India Connected

India Connected : How the Smartphone is Transforming the World's Largest Democracy

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Former chief CNN India correspondent and award-wining journalist Ravi Agrawal takes readers on a journey across the Subcontinent, through its remote rural villages and its massive metropolises, seeking out the nexuses of change created by smartphones, and with them connection to the internet.

As always with India, the numbers are staggering: in 2000, 20 million Indians had access to the internet; by 2017, 465 million were online, with three Indians discovering the internet every second. By 2020, India's online community is projected to exceed 700 million, and more than a billion Indians are expected to be online by 2025. In the course of a single generation, access to the internet has progressed from dial-up connections on PCs, to broadband access, wireless, and now 4G data on
phones. The rise of low-cost smartphones and cheap data plans has meant the country leapfrogged the baby steps their Western counterparts took toward digital fluency. The results can be felt in every sphere of life, upending traditions and customs and challenging conventions. Nothing is untouched, from
arranged marriages to social status to business start-ups, as smartphones move the entire economy from cash-based to credit-based. Access to the internet is affecting the progress of progress itself. As Agrawal shows, while they offer immediate and sometimes mind-altering access to so much for so many, smartphones create no immediate utopia in a culture still riven by poverty, a caste system, gender inequality, illiteracy, and income disparity. Internet access has provided greater opportunities
to women and changed the way in which India's many illiterate poor can interact with the world, but it has also meant that pornography has become more readily available. Under a government keen to control content, it has created tensions. And in a climate of hypernationalism, it has fomented
violence and even terrorism.

The influence of smartphones on "the world's largest democracy" is nonetheless pervasive and irreversible, and India Connected reveals both its dimensions and its implications.
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Product details

  • Hardback | 240 pages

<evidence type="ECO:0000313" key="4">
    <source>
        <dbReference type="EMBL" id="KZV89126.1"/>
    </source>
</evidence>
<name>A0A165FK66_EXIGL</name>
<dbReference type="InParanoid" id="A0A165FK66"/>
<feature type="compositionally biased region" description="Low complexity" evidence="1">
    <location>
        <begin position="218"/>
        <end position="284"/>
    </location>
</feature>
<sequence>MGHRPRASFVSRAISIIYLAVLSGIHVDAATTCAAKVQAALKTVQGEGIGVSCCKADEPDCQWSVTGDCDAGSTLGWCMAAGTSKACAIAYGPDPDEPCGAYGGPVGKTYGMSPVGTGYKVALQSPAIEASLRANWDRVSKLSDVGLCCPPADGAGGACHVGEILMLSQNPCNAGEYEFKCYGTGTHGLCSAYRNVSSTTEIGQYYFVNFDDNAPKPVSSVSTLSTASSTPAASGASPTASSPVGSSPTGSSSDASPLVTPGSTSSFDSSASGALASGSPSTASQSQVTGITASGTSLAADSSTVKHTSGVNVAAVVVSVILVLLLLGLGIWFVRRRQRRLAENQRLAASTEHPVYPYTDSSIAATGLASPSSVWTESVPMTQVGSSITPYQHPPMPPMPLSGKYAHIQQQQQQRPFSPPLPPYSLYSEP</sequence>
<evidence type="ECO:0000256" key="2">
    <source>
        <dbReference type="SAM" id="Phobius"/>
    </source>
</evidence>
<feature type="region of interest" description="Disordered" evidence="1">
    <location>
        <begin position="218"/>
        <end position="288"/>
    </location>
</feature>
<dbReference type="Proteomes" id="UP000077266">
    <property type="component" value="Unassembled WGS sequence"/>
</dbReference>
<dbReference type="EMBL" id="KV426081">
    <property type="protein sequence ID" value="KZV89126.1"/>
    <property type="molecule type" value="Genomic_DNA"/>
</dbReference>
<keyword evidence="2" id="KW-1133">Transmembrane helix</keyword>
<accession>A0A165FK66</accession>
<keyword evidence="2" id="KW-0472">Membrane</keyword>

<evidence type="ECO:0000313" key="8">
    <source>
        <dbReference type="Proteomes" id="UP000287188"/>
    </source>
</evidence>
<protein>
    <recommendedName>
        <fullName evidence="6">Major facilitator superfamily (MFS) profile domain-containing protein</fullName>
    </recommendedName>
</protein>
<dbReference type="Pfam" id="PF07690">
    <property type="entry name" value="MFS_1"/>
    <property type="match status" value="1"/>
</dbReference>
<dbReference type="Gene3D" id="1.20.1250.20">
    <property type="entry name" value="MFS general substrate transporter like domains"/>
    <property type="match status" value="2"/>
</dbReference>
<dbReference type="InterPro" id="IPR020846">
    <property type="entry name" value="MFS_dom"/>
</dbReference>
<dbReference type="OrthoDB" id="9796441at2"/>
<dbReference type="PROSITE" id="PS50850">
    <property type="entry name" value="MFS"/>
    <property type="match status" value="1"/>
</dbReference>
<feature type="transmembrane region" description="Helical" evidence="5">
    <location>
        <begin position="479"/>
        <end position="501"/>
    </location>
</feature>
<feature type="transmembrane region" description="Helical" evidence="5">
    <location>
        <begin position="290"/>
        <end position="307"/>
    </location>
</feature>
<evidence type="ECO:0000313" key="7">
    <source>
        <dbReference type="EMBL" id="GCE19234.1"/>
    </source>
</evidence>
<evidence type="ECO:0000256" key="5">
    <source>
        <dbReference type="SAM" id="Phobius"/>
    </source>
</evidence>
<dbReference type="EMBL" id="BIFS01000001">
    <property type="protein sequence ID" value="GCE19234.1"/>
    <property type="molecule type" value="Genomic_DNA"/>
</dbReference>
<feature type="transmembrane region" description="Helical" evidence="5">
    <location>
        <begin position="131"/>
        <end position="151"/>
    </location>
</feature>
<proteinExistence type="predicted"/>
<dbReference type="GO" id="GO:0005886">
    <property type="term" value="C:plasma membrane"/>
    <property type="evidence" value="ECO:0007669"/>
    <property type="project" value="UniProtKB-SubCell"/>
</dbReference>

• 164 x 239 x 22mm | 468g
  • New York, United States
  • English
  • 0190858656
  • 9780190858650
  • 1,314,345

Review quote

The smartphone may well rank among fire and electricity in terms of sheer impact on humanity. And, as Ravi Agrawal argues in this book, there are few places in the world that have experienced that revolution as forcefully as India. Like no one else, Agrawal highlights just how far India has come with the smartphone, and how much further it can go. A read as entertaining as it is informative. * Ian Bremmer, author of Us vs. Them: The Failure of Globalism * The automobile unleashed American freedom and energy. The smartphone is doing the same for India. To understand why India will succeed, read this fascinating book. Modern India leaps out of its pages. * Kishore Mahbubani, author of Has the West Lost It? * India Connected is a fascinatingaand very well-writtenaaccount of the ways in which the smartphone is transforming every aspect of Indian life, from marriage to politics, and not always for the better. It is a remarkable work of non-fiction ... a must-read for everyone who is interested in contemporary India. * Amitav Ghosh, author of The Great Derangement * The story of how India has gotten Wired is one of the most important in the world, and youall find no better guide than Ravi Agrawal. Heas dug in to give us a story of optimism, intrigue, and profound change. And he does it with grace: chasing down stories and introducing us to people whose stories are revealing and riveting. I read it straight through and I suspect you will too. * Nicholas Thompson, Editor-in-Chief of Wired * In this delightfully readable book, Ravi Agrawal blends the experiences of an assortment of interesting characters with his own insightful reflections, succinctly capturing an India riding on the wave of the internet-enabled smartphone revolution, while always conscious of its challenges and limitations. His India Connected: How Smartphones are Transforming the Worldas Biggest Democracy is illuminating, eye-opening, and like the phones it describes,
smart. An engaging read! * Shashi Tharoor, author of Inglorious Empire *
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About Ravi Agrawal

Ravi Agrawal has worked for CNN for over a decade in London, New York, and New Delhi. He currently lives in New York.
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Rating details

7 ratings
4 out of 5 stars
5 57% (4)
4 14% (1)
3 14% (1)
2 0% (0)
1 14% (1)
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